Hi! This is my first time commenting on anything here, but I totally relate to your question. I practiced mindfulness on and off to try to deal with my symptoms and depression before I figured out I am a poster child for adult ADHD, Inattentive.
So this is my guess based on personal experience plus a bunch of reading. I always seemed to ace the “in the moment” stuff too. If my hyperfocus lands on it, I can get lost in 30 minutes of eating a raisin like I am Buddha’s BFF. Yay hyperfocus, I still remember that raisin. But do I have the kind of organized low-level focus eat healthily and regularly on a day-to-day basis? Absolutely not.
Because of that I focus less on the “in the moment” stuff and more on the mindfulness skill set of noticing where your attention is in the moment and moving it attention where you want it to go, but in a nice way, as if it’s a beloved pet or a small child. That’s actually kind of a complicated skill, especially if you have ADHD and are used to basically yelling at your attention that it isn’t where it’s supposed to be. I do better at it when I practice.
I go with non-religious audio and basically hyperfocus on following the instructions and images as if I’m in a class for a subject I’m incredibly interested in. The audios most helpful for me are the ones that focus on creating awareness of your thoughts and emotions using images that you practice: your thoughts are clouds, or a movie that you’re watching, or you count them or name them. If your thoughts are a movie, it would be like Inception, because you notice thoughts about thinking about your thoughts… and that’s fine too, of course, and actually kind of entertaining. Your mind is doing all kinds of stuff.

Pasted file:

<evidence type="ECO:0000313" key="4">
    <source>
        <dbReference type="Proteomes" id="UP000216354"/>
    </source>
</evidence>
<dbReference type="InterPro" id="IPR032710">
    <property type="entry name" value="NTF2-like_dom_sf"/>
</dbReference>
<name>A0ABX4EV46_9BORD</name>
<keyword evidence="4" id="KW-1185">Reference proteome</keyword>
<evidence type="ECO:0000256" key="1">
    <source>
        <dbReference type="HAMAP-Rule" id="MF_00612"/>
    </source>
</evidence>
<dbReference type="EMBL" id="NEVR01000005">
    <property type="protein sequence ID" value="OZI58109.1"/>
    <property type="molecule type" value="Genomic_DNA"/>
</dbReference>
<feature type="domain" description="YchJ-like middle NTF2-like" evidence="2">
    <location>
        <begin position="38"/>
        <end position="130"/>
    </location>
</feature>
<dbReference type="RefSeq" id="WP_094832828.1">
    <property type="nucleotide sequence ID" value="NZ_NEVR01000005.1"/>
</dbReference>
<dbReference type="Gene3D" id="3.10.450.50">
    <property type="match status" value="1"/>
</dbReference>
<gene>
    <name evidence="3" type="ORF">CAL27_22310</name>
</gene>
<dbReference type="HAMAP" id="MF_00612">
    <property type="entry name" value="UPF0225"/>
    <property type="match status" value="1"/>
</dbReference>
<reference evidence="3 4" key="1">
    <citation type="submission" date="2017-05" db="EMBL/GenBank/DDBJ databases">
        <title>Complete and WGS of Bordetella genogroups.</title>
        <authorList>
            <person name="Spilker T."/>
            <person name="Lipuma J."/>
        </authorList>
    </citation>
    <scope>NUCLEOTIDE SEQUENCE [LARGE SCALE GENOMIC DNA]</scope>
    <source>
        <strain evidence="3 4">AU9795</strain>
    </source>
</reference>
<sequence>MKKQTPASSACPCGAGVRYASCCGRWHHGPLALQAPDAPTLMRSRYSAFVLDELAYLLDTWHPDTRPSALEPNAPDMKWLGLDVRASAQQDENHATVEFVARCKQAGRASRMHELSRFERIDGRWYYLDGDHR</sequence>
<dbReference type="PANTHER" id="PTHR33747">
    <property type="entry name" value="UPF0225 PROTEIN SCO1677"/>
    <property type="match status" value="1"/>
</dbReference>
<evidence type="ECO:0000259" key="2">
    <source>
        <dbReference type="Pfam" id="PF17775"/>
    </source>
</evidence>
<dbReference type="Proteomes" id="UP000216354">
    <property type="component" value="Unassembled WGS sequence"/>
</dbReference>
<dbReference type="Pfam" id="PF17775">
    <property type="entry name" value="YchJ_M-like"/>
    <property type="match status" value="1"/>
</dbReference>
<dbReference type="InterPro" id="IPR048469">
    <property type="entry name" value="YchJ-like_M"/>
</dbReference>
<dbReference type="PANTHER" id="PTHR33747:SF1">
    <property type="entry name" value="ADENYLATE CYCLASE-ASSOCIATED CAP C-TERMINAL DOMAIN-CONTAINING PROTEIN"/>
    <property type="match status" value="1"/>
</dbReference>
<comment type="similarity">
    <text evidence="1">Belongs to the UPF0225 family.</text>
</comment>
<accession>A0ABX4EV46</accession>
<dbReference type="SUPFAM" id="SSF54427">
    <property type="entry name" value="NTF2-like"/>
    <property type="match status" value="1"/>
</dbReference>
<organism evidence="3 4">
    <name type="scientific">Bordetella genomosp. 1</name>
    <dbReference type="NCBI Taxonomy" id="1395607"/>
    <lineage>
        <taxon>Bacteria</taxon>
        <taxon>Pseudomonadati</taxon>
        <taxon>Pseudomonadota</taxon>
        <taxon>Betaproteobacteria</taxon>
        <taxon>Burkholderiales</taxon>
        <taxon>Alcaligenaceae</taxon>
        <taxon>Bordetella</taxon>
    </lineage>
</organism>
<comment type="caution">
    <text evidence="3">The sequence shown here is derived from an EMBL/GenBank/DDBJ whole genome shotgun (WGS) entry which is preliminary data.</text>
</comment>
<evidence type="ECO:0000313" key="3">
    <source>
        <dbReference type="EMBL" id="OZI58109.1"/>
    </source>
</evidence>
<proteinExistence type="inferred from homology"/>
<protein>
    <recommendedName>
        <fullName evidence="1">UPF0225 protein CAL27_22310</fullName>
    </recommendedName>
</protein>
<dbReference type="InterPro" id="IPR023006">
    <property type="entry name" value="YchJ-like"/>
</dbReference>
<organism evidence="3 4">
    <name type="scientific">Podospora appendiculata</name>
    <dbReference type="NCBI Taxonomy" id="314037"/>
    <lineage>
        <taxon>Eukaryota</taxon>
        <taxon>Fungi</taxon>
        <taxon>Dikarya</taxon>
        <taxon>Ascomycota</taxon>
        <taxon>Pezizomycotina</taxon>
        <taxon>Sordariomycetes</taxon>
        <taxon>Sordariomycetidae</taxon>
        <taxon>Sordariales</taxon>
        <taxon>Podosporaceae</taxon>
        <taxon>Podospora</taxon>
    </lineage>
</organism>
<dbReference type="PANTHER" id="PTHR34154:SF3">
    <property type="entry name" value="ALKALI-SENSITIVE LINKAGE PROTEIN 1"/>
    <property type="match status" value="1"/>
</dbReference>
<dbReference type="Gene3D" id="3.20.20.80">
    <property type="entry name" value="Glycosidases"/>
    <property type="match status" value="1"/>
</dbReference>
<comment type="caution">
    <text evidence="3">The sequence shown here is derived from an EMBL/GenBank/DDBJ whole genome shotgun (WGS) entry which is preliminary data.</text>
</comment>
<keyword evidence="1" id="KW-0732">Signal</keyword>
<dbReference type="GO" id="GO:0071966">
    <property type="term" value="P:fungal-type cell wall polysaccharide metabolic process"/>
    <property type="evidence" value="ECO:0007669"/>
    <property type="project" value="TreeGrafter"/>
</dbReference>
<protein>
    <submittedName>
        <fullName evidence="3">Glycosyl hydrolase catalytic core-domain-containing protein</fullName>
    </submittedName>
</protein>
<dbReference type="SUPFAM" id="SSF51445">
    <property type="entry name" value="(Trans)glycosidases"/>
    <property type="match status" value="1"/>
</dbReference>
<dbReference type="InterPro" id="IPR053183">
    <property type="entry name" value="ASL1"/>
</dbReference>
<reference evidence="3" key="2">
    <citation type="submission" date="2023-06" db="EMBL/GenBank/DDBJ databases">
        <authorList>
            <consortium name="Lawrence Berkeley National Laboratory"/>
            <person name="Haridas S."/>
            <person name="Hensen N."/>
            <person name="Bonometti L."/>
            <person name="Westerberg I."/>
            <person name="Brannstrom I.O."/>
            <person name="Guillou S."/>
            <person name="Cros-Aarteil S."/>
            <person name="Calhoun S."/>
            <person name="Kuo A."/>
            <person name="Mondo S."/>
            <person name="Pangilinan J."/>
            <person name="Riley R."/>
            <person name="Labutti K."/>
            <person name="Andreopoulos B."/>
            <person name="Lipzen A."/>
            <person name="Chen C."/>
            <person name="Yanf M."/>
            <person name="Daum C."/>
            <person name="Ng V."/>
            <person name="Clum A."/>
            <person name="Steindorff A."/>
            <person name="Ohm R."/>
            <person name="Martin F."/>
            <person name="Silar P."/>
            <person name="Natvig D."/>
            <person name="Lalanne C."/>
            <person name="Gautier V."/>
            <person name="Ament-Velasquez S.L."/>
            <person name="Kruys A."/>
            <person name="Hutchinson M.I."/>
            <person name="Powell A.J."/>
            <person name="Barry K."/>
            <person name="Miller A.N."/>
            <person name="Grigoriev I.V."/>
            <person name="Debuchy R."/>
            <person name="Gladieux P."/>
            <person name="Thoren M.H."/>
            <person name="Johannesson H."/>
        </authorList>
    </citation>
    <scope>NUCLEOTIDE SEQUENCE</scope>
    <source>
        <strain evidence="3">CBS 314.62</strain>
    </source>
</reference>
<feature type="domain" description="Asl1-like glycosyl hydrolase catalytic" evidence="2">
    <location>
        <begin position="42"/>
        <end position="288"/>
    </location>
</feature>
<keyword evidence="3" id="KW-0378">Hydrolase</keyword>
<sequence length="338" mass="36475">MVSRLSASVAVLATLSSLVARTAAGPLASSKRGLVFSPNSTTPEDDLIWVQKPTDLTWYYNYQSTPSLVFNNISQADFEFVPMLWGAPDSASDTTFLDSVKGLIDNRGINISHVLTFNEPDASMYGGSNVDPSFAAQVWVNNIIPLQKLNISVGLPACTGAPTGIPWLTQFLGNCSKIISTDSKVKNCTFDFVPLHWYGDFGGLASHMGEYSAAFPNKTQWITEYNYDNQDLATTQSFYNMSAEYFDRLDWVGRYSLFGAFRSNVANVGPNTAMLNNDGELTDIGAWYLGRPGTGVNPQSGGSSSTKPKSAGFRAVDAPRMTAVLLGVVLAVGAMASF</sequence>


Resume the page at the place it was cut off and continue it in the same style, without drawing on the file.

Once I got the hang of the different practices, which now feel kind of like different gym workout routines for my brain, I noticed a big difference in my ability to head off stress and anxiety before they swamped me. I was kickboxing competitively and suddenly started winning more, without training more or differently. Instead of trying to be calm with breathing or imagery, I started to notice myself panicking before a match and think “oh yeah, that’s me freaking out, like everyone does, no biggy.”
I have a rotating collection of audios, but if you haven’t already, check out the Mindfulness Prescription for Adult ADHD by Lidia Zylowska MD, who also appears on this site. The audio guides that accompany the book are perceptive about ADHD and SHORT. (During my first course the body scan was 1.5 hours, with 20 minutes on just the left foot. I dropped out because I dreaded the group sessions.)
Buddhism-tinged materials say you’re not supposed to be trying to a achieve a particular outcome, but let’s cheat on that. I think a overall goal of being able to be in the moment at times, but also to have perspective on your own thinking and how you respond to what’s going on around you can’t hurt.
So, mostly, good luck and high five for taking the plunge and lying or sitting there trying to do something to help yourself, which is impressive already, if you think about it.